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Primitive Rebels (Norton Library) Paperback – October 17, 1965


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Product Details

  • Series: Norton Library
  • Paperback: 202 pages
  • Publisher: W. W. Norton & Company (October 17, 1965)
  • Language: English
  • ISBN-10: 0393003280
  • ISBN-13: 978-0393003284
  • Product Dimensions: 7.6 x 5 x 0.5 inches
  • Shipping Weight: 7 ounces (View shipping rates and policies)
  • Average Customer Review: 3.8 out of 5 stars  See all reviews (5 customer reviews)
  • Amazon Best Sellers Rank: #124,520 in Books (See Top 100 in Books)

Editorial Reviews

About the Author

A Fellow of the British Academy and the American Academy of Arts and Sciences, Eric Hobsbawm is the author of more than twenty books of history, including The Age of Revolution and The Age of Extremes. He lives in London.

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Customer Reviews

3.8 out of 5 stars
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Most Helpful Customer Reviews

10 of 13 people found the following review helpful By Alfred Johnson on August 14, 2007
Format: Paperback
The recently deceased British historian E.J. Hobsbawn, notwithstanding his unrepentant Stalinism to the end, wrote many interesting historical studies in his very long career. The book under review, Primitive Rebels, was an early effort to trace the sociological roots of rebellion in the period of the rise of capitalism. We all know that the development of the capitalist mode of production as it started in Europe was both a long and uneven process. The way various sections of the poor in European society, mainly rural and small town workers, responded and adjusted to its demands is the core of this study. Not all resistance movements of the time led naturally to the three great political movements that defined the plebian respond to early capitalism-socialism, communism and anarchism- but those are the ones that drew masses of people around their programs and this is the focus of this work.

Professor Hobsbawn divided his study into two basic parts. The agrarian response, particularly in heavily agrarian Southern Europe, and the urban response, particularly in the small towns of Northern Europe, where capitalist development gained a huge foothold. Although there are some similarities in the response of both components local conditions such as tradition, geography and custom played a key role in whether the response became an organized one or faded in the onslaught. To that end he touches upon the history of social banditry and millennialism in the agrarian milieu and the strong pull of anarchism especially in Spain on the other.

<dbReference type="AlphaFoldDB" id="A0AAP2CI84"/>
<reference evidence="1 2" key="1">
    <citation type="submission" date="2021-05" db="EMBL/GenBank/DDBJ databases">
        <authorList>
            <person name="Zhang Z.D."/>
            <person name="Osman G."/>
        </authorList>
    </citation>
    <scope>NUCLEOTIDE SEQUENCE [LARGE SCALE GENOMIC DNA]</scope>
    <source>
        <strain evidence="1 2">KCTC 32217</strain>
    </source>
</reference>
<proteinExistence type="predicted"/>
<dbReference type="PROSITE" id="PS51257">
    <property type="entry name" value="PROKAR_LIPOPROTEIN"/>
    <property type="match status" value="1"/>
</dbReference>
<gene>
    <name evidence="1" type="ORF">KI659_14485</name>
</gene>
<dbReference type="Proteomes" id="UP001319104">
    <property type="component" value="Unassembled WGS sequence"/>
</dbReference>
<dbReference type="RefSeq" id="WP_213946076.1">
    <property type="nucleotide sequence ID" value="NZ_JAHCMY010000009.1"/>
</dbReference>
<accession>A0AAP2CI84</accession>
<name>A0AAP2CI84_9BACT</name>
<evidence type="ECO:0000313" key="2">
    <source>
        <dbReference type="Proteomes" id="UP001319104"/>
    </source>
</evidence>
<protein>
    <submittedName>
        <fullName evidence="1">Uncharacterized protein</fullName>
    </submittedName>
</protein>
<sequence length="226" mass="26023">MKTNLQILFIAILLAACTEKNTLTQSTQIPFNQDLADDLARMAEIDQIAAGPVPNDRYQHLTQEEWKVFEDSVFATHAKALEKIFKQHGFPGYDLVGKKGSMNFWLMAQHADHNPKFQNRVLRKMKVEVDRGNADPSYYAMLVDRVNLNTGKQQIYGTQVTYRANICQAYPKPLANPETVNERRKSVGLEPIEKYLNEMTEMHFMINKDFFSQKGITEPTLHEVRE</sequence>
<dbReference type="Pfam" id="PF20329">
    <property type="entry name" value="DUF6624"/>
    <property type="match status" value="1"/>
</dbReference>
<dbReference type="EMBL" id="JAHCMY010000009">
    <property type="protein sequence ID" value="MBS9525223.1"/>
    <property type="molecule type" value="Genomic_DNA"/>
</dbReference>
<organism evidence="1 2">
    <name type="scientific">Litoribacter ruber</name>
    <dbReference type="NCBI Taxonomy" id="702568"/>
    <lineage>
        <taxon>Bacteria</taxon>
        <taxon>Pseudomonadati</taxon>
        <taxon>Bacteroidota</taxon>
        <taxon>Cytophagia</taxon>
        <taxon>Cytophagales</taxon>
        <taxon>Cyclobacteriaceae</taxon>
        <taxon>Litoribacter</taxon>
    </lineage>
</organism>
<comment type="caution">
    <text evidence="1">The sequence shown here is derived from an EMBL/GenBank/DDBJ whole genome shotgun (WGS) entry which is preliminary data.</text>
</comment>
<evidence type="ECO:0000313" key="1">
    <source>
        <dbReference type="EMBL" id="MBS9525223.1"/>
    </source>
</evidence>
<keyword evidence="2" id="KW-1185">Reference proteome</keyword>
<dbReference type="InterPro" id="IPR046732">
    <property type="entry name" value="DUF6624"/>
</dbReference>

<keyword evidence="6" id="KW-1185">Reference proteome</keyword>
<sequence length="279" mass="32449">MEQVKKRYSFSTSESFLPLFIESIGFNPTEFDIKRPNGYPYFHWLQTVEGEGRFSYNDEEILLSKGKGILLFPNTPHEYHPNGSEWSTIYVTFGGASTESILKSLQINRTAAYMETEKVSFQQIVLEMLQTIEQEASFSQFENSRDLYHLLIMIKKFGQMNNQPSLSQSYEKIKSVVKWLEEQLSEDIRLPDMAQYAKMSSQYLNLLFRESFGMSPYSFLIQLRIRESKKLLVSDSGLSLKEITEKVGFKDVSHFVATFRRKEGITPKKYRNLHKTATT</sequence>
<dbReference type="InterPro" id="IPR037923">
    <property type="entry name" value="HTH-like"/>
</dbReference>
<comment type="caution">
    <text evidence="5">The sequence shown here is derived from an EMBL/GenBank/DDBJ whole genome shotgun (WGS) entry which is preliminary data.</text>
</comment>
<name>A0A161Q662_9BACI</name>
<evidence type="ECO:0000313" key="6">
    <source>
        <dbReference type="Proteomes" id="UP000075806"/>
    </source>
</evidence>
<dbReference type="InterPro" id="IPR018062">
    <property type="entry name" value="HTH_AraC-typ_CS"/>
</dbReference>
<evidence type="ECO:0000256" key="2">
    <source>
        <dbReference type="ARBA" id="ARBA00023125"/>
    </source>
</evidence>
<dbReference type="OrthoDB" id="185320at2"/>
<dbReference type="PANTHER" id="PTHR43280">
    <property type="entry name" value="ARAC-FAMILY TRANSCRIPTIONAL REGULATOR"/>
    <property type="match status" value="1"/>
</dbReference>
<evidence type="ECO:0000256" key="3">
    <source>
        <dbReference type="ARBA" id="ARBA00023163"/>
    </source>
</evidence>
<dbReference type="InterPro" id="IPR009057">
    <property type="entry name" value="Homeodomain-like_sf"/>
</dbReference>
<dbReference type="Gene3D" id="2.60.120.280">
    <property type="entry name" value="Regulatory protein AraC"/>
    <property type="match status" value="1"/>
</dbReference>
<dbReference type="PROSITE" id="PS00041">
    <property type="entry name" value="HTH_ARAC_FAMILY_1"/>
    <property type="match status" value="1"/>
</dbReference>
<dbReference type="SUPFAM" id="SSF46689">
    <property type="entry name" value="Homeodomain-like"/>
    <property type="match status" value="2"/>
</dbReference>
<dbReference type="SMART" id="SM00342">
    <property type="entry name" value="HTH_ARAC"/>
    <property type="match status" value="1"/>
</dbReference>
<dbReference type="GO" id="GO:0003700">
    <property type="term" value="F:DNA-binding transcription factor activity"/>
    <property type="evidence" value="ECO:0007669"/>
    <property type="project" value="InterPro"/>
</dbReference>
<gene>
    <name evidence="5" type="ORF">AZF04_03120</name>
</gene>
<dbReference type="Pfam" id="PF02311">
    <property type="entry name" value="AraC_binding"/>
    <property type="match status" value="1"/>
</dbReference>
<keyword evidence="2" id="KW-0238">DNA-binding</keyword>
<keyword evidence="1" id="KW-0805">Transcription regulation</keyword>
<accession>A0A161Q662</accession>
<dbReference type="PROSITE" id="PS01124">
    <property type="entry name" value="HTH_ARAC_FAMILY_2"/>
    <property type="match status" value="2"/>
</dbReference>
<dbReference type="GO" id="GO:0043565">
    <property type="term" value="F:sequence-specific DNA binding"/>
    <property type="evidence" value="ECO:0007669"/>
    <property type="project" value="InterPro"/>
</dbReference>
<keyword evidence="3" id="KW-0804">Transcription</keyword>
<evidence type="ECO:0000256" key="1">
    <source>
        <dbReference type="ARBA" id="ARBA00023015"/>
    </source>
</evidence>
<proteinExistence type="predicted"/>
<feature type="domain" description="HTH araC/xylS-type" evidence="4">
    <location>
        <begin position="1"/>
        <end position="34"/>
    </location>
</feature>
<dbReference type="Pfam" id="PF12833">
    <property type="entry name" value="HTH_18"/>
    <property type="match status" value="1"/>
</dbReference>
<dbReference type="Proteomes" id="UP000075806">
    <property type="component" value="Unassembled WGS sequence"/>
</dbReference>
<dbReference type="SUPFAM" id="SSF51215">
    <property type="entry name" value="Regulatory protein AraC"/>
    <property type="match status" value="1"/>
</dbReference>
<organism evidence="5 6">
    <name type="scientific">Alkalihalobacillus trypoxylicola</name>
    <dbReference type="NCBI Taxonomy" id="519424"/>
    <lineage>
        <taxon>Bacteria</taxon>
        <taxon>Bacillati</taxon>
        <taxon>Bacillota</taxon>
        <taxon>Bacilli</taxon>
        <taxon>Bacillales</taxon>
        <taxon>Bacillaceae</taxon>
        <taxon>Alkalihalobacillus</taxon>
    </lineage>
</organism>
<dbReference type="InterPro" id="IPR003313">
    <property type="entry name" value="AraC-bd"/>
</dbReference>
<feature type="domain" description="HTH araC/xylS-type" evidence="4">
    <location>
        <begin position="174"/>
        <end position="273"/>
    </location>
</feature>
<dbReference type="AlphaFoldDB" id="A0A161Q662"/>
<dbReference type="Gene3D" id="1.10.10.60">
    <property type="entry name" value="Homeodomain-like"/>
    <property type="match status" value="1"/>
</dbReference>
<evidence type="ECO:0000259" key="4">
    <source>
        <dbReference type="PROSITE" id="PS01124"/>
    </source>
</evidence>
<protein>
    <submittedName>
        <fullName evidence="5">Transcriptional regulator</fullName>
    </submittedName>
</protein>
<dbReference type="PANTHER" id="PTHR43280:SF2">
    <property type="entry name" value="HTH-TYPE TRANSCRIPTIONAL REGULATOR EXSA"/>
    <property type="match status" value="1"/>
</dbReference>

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Do not hesitate on buying it. My mother tounge is spanish and understanding Hobsbawm writing can be a challenge at times, but I do recommend reading the original english book. Hobsbawm goes into making a list of those he considers are Primitive Rebels and explaining whats behind those included in the list.
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By Christopher Arnberg on November 4, 2013
Format: Paperback Verified Purchase
Excellent, if brief, overview of several pre-modern resistance groups. This work looks at several groups who went against the established order; what they share in common is a lack of program - insuring that they will either die out or become co-opted into other movements (or the establishment). It is interesting to compare these groups to some more modern intellectual currents, such as postmodernism and the Merry Pranksters.
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5 of 18 people found the following review helpful By rolando c esteban on April 25, 2002
Format: Paperback
It provides a new perspective toward the understanding of dissent that is contrapuntal to mainstream discourse that until then either demonized or pathologised dissent.
Its width and scope such as comes only from historical analysis infuses new ideas into the analysis of dissent always a quest for freedom.
It draws away the analysis from revolutions that above all else is celebratory of ideology to forms of dissent that are as much as liberating, if not manifesting a deeper consciousness of the dissent-freedom nexus that underlies all revolutions.
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1 of 19 people found the following review helpful By sunshinekt on May 1, 2012
Format: Paperback
I was required to read this as part of a non-western intensive writing course in college and it was the hardest book to get through. I am a Biology major so this is out of my realm of comfort and maybe that is why I did not enjoy it as much as the other reviewers. I found an arrogance in the style of Hobsbawm's writing which really bothered me. Overall, my favorite part of this book was the part where I put it down.
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